Thursday, March 31, 2016
Sunday, March 27, 2016
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Saturday, March 19, 2016
"The Crippled Giant: A Literary Relationship with Louis-Ferdinand Céline" by Milton Hindus
Louis-Ferdinand Céline is endlessly fascinating. For obvious reasons when I think of the publishing house New Directions, I always think of Céline along with that press. I first started reading his work, due to the love of his stylist language, or at least, the english translation of his work. There is something punk-like in the way he saw his world. The fact that he wasn't exactly a huge fan of the jews, just added a 'wow' aspect to his work. And by no means, a 'wow' in a good way. Still, a remarkable figure who lived through the wars, and I think, suffered from them as well.
"The Crippled Giant" is an interesting and odd book. Milton Hindus, a literary academic type of fellow, as well as being jewish, became an acquaintance of Céline - in fact, he helped him a lot during the late 1940s, when he was exiled in Denmark, due to his kind-of-pro-nazi stance. The fact is, I think Céline was just a miserable human being, but also a genius stylist - and Hindus had to deal with that fact. The book starts off as a memoir of him knowing and visiting Céline, but then becomes a lit-crit of his writings. The first two-parts of the book are very so-so to me, on the other hand, the last third of the book is devoted to their correspondence to each other. That, I found much more interesting.
Through the letters, one gets a better (not always in a good way) impression of Céline's personality, and to be thankful, Hindus doesn't back down from him. Yet, he was very supportive, especially arranging business dealings with New Directions in New York, as well as sending him coffee time-to-time. Since I'm a publisher myself, I found the discussion between Céline and Hindus regarding the publishing world in France as well as in America, totally intriguing. Their relationship didn't last, but, this book gives us a peak behind the curtain that surrounds the often-mysterious Céline. And for that, I'm thankful for this book.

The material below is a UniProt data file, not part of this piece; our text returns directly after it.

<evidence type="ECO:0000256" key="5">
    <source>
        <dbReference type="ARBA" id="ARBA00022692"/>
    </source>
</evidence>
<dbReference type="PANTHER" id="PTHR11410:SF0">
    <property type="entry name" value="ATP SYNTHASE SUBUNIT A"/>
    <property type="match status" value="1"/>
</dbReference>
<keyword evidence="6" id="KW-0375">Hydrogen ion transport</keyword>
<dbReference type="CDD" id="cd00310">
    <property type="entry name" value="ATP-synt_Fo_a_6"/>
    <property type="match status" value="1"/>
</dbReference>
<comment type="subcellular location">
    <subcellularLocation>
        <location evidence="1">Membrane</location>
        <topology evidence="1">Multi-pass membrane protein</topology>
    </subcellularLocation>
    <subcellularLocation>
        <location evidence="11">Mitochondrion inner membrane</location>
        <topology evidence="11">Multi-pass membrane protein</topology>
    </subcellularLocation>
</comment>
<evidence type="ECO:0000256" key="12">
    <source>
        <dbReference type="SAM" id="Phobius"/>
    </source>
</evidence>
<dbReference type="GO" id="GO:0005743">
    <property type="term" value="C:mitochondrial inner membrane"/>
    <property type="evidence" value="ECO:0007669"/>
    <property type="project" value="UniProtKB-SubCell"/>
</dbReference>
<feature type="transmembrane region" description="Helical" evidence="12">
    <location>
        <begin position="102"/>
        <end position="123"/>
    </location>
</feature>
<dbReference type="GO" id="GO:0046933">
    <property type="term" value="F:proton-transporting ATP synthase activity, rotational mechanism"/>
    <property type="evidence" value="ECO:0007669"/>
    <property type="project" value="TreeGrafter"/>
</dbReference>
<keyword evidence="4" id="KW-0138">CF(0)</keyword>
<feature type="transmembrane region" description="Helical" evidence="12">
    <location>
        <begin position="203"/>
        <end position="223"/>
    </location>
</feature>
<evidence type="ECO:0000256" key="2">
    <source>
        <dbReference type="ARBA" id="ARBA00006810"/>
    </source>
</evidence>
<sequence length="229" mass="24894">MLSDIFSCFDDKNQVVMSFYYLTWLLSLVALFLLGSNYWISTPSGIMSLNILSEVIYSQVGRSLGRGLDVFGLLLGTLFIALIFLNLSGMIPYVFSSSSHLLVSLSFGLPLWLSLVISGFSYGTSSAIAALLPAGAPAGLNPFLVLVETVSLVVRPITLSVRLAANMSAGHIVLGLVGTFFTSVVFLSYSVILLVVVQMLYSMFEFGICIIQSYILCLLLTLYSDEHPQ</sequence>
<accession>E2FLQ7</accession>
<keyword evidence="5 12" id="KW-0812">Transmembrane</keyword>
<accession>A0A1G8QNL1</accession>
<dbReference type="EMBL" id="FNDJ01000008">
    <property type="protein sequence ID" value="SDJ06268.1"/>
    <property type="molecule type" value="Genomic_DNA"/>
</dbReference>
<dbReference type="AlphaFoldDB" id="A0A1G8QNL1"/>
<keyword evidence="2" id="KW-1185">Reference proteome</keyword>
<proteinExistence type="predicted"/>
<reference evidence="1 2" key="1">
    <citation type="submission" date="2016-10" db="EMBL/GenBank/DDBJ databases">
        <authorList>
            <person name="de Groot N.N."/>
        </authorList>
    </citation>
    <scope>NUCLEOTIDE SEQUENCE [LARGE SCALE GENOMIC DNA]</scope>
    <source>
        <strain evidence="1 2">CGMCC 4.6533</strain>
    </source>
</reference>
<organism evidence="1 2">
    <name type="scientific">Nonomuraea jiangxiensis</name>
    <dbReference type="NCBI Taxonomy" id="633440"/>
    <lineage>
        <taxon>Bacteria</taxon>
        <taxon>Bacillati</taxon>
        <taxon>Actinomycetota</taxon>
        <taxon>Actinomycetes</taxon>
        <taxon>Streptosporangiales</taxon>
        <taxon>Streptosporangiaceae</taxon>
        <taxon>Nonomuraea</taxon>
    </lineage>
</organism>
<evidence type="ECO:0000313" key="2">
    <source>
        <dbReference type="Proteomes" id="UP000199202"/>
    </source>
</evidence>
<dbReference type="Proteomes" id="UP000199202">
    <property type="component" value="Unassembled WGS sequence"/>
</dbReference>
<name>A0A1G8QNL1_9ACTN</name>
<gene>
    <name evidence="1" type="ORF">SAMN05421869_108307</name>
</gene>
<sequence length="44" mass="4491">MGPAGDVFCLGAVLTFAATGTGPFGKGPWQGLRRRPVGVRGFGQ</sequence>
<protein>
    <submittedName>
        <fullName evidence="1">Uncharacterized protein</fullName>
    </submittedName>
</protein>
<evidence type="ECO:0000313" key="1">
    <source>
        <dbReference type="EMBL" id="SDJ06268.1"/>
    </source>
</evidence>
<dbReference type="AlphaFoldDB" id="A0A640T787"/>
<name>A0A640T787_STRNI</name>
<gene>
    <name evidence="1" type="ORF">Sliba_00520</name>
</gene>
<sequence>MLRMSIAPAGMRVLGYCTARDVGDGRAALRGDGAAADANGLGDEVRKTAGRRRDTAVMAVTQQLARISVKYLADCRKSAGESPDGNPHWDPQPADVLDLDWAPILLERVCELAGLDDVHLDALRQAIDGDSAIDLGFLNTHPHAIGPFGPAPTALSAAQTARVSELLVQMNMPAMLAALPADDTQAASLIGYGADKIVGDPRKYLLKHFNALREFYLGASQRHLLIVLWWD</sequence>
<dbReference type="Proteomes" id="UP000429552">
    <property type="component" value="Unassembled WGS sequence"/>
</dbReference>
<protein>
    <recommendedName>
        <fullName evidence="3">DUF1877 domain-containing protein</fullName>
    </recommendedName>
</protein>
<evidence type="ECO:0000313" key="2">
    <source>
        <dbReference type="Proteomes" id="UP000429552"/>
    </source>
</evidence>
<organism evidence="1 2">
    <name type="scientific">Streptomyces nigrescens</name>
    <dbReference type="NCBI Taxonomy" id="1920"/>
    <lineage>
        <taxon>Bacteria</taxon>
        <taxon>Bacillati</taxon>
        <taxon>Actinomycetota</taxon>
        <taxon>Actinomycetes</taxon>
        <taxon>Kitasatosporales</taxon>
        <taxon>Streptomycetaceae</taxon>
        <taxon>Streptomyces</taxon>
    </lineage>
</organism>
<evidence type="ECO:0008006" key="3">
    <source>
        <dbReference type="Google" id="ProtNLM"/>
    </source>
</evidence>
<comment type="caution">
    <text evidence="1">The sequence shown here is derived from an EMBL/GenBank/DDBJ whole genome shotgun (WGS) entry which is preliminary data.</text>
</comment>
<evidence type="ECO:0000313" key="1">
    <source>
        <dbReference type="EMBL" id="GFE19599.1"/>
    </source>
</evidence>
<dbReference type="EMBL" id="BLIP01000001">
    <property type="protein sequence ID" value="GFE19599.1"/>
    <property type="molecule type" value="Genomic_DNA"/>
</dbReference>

- Tosh Berman
Monday, March 14, 2016
|ISBN: 9780812998405 Random House|
"West of Eden: An American Place" by Jean Stein (Random House)
Hollywood will always be a mystical land that has a tinge of sadness and even worse, tragedy. Not for me, mind you. I lived in Los Angeles for my entire life, and I only know the joy of being in this city. But then again, I'm one of those rare breeds who was born in Los Angeles, and stayed here as well. On top of that, I'm not in the entertainment business! But here, we have the roots of what became a certain type of Los Angeles culture. Painfully rich, the five families that are profiled in "West of Eden," are mostly iconic families and some (at least to me) obscure. It may be my nature but I find the obscure always the most interesting.